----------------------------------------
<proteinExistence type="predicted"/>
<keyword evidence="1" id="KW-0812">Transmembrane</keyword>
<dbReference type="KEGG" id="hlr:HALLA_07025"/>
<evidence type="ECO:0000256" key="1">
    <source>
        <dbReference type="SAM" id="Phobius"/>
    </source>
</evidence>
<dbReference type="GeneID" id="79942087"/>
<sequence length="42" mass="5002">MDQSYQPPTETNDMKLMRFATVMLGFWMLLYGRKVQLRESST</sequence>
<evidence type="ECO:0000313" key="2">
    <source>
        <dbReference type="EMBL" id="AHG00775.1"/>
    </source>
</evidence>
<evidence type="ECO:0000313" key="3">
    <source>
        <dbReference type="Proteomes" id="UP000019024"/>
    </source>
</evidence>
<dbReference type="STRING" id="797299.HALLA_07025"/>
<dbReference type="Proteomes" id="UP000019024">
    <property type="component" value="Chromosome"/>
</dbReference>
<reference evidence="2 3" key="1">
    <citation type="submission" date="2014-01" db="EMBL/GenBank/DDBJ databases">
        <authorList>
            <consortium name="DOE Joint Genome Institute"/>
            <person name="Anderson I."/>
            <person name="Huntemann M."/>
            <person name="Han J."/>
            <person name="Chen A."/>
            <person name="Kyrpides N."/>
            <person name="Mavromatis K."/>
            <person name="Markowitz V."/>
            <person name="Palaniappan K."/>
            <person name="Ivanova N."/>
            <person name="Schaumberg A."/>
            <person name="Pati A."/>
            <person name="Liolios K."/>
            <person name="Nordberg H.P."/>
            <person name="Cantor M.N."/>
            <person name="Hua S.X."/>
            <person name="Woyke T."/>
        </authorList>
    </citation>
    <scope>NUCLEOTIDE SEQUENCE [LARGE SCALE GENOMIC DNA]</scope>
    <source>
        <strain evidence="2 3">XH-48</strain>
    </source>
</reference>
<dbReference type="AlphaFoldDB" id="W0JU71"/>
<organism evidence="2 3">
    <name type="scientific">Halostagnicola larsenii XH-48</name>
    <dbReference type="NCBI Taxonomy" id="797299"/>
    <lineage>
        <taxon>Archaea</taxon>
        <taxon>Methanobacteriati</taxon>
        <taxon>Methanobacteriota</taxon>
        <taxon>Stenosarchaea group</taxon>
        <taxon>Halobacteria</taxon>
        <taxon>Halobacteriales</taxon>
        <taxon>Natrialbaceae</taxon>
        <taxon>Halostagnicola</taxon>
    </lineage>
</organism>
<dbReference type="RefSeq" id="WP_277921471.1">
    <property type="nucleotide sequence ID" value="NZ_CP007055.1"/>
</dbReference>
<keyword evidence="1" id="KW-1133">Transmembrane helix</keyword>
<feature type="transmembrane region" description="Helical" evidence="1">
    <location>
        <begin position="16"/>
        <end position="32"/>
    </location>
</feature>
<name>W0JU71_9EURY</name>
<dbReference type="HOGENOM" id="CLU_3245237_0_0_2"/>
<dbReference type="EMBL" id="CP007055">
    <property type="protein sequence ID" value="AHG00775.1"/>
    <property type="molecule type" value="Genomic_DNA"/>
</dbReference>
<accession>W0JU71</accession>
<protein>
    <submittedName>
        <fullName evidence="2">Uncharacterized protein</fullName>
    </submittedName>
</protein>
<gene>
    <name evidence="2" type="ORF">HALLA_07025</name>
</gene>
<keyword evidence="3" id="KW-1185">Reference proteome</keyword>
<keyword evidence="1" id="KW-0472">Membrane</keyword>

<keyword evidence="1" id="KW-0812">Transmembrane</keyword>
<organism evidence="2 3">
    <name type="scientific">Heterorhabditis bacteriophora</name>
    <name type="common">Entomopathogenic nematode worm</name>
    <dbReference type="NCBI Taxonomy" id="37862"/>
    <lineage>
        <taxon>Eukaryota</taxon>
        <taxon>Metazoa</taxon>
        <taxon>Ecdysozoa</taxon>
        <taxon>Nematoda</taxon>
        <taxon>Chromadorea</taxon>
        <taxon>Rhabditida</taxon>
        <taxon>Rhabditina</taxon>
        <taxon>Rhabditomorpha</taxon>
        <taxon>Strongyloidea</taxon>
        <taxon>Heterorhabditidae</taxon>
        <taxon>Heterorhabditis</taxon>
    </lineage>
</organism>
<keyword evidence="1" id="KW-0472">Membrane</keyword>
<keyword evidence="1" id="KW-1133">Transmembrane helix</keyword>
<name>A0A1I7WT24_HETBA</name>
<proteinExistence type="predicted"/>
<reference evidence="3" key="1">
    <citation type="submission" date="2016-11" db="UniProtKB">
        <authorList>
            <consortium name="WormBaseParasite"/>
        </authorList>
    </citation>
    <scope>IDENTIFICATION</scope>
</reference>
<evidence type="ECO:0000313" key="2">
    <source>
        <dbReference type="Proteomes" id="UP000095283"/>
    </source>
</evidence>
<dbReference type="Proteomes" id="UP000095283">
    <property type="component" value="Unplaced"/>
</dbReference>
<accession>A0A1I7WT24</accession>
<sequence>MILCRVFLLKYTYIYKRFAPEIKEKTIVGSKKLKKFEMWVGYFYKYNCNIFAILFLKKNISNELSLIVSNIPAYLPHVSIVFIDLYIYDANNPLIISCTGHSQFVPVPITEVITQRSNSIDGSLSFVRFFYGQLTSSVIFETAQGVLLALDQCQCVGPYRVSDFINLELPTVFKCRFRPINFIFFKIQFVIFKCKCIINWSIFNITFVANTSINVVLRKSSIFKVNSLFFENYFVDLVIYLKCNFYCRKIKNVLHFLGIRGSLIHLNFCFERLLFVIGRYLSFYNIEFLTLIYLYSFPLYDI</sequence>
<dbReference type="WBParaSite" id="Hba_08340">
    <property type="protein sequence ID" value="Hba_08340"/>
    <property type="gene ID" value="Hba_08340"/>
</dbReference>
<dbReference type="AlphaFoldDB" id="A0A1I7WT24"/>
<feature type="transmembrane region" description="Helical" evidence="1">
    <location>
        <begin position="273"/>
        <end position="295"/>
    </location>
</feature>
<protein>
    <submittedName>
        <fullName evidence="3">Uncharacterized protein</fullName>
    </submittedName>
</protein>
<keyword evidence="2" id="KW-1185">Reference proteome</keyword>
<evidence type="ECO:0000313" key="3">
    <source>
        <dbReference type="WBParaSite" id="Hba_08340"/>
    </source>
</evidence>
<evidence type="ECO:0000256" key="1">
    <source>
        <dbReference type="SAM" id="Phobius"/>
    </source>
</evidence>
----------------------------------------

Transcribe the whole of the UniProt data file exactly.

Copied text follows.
<proteinExistence type="predicted"/>
<keyword evidence="1" id="KW-0812">Transmembrane</keyword>
<dbReference type="KEGG" id="hlr:HALLA_07025"/>
<evidence type="ECO:0000256" key="1">
    <source>
        <dbReference type="SAM" id="Phobius"/>
    </source>
</evidence>
<dbReference type="GeneID" id="79942087"/>
<sequence length="42" mass="5002">MDQSYQPPTETNDMKLMRFATVMLGFWMLLYGRKVQLRESST</sequence>
<evidence type="ECO:0000313" key="2">
    <source>
        <dbReference type="EMBL" id="AHG00775.1"/>
    </source>
</evidence>
<evidence type="ECO:0000313" key="3">
    <source>
        <dbReference type="Proteomes" id="UP000019024"/>
    </source>
</evidence>
<dbReference type="STRING" id="797299.HALLA_07025"/>
<dbReference type="Proteomes" id="UP000019024">
    <property type="component" value="Chromosome"/>
</dbReference>
<reference evidence="2 3" key="1">
    <citation type="submission" date="2014-01" db="EMBL/GenBank/DDBJ databases">
        <authorList>
            <consortium name="DOE Joint Genome Institute"/>
            <person name="Anderson I."/>
            <person name="Huntemann M."/>
            <person name="Han J."/>
            <person name="Chen A."/>
            <person name="Kyrpides N."/>
            <person name="Mavromatis K."/>
            <person name="Markowitz V."/>
            <person name="Palaniappan K."/>
            <person name="Ivanova N."/>
            <person name="Schaumberg A."/>
            <person name="Pati A."/>
            <person name="Liolios K."/>
            <person name="Nordberg H.P."/>
            <person name="Cantor M.N."/>
            <person name="Hua S.X."/>
            <person name="Woyke T."/>
        </authorList>
    </citation>
    <scope>NUCLEOTIDE SEQUENCE [LARGE SCALE GENOMIC DNA]</scope>
    <source>
        <strain evidence="2 3">XH-48</strain>
    </source>
</reference>
<dbReference type="AlphaFoldDB" id="W0JU71"/>
<organism evidence="2 3">
    <name type="scientific">Halostagnicola larsenii XH-48</name>
    <dbReference type="NCBI Taxonomy" id="797299"/>
    <lineage>
        <taxon>Archaea</taxon>
        <taxon>Methanobacteriati</taxon>
        <taxon>Methanobacteriota</taxon>
        <taxon>Stenosarchaea group</taxon>
        <taxon>Halobacteria</taxon>
        <taxon>Halobacteriales</taxon>
        <taxon>Natrialbaceae</taxon>
        <taxon>Halostagnicola</taxon>
    </lineage>
</organism>
<dbReference type="RefSeq" id="WP_277921471.1">
    <property type="nucleotide sequence ID" value="NZ_CP007055.1"/>
</dbReference>
<keyword evidence="1" id="KW-1133">Transmembrane helix</keyword>
<feature type="transmembrane region" description="Helical" evidence="1">
    <location>
        <begin position="16"/>
        <end position="32"/>
    </location>
</feature>
<name>W0JU71_9EURY</name>
<dbReference type="HOGENOM" id="CLU_3245237_0_0_2"/>
<dbReference type="EMBL" id="CP007055">
    <property type="protein sequence ID" value="AHG00775.1"/>
    <property type="molecule type" value="Genomic_DNA"/>
</dbReference>
<accession>W0JU71</accession>
<protein>
    <submittedName>
        <fullName evidence="2">Uncharacterized protein</fullName>
    </submittedName>
</protein>
<gene>
    <name evidence="2" type="ORF">HALLA_07025</name>
</gene>
<keyword evidence="3" id="KW-1185">Reference proteome</keyword>
<keyword evidence="1" id="KW-0472">Membrane</keyword>

<keyword evidence="1" id="KW-0812">Transmembrane</keyword>
<organism evidence="2 3">
    <name type="scientific">Heterorhabditis bacteriophora</name>
    <name type="common">Entomopathogenic nematode worm</name>
    <dbReference type="NCBI Taxonomy" id="37862"/>
    <lineage>
        <taxon>Eukaryota</taxon>
        <taxon>Metazoa</taxon>
        <taxon>Ecdysozoa</taxon>
        <taxon>Nematoda</taxon>
        <taxon>Chromadorea</taxon>
        <taxon>Rhabditida</taxon>
        <taxon>Rhabditina</taxon>
        <taxon>Rhabditomorpha</taxon>
        <taxon>Strongyloidea</taxon>
        <taxon>Heterorhabditidae</taxon>
        <taxon>Heterorhabditis</taxon>
    </lineage>
</organism>
<keyword evidence="1" id="KW-0472">Membrane</keyword>
<keyword evidence="1" id="KW-1133">Transmembrane helix</keyword>
<name>A0A1I7WT24_HETBA</name>
<proteinExistence type="predicted"/>
<reference evidence="3" key="1">
    <citation type="submission" date="2016-11" db="UniProtKB">
        <authorList>
            <consortium name="WormBaseParasite"/>
        </authorList>
    </citation>
    <scope>IDENTIFICATION</scope>
</reference>
<evidence type="ECO:0000313" key="2">
    <source>
        <dbReference type="Proteomes" id="UP000095283"/>
    </source>
</evidence>
<dbReference type="Proteomes" id="UP000095283">
    <property type="component" value="Unplaced"/>
</dbReference>
<accession>A0A1I7WT24</accession>
<sequence>MILCRVFLLKYTYIYKRFAPEIKEKTIVGSKKLKKFEMWVGYFYKYNCNIFAILFLKKNISNELSLIVSNIPAYLPHVSIVFIDLYIYDANNPLIISCTGHSQFVPVPITEVITQRSNSIDGSLSFVRFFYGQLTSSVIFETAQGVLLALDQCQCVGPYRVSDFINLELPTVFKCRFRPINFIFFKIQFVIFKCKCIINWSIFNITFVANTSINVVLRKSSIFKVNSLFFENYFVDLVIYLKCNFYCRKIKNVLHFLGIRGSLIHLNFCFERLLFVIGRYLSFYNIEFLTLIYLYSFPLYDI</sequence>
<dbReference type="WBParaSite" id="Hba_08340">
    <property type="protein sequence ID" value="Hba_08340"/>
    <property type="gene ID" value="Hba_08340"/>
</dbReference>
<dbReference type="AlphaFoldDB" id="A0A1I7WT24"/>
<feature type="transmembrane region" description="Helical" evidence="1">
    <location>
        <begin position="273"/>
        <end position="295"/>
    </location>
</feature>
<protein>
    <submittedName>
        <fullName evidence="3">Uncharacterized protein</fullName>
    </submittedName>
</protein>
<keyword evidence="2" id="KW-1185">Reference proteome</keyword>
<evidence type="ECO:0000313" key="3">
    <source>
        <dbReference type="WBParaSite" id="Hba_08340"/>
    </source>
</evidence>
<evidence type="ECO:0000256" key="1">
    <source>
        <dbReference type="SAM" id="Phobius"/>
    </source>
</evidence>